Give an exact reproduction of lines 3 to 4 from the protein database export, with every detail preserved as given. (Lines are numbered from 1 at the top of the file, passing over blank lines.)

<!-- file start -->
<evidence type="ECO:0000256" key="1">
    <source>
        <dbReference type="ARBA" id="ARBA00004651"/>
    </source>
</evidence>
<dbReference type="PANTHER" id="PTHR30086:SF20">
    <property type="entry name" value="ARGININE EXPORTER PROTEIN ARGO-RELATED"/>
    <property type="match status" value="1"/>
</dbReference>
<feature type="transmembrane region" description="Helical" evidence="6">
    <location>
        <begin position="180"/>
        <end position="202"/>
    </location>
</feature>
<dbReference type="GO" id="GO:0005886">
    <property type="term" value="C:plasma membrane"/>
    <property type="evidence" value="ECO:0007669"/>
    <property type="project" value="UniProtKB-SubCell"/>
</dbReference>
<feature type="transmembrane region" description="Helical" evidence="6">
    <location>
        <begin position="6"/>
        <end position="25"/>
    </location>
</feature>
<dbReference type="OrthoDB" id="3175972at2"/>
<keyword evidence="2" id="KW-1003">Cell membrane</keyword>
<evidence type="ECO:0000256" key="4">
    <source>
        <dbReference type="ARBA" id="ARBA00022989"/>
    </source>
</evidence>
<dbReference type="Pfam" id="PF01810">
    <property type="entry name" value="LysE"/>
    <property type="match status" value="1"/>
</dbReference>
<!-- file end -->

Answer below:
        <dbReference type="ARBA" id="ARBA00004651"/>
    </source>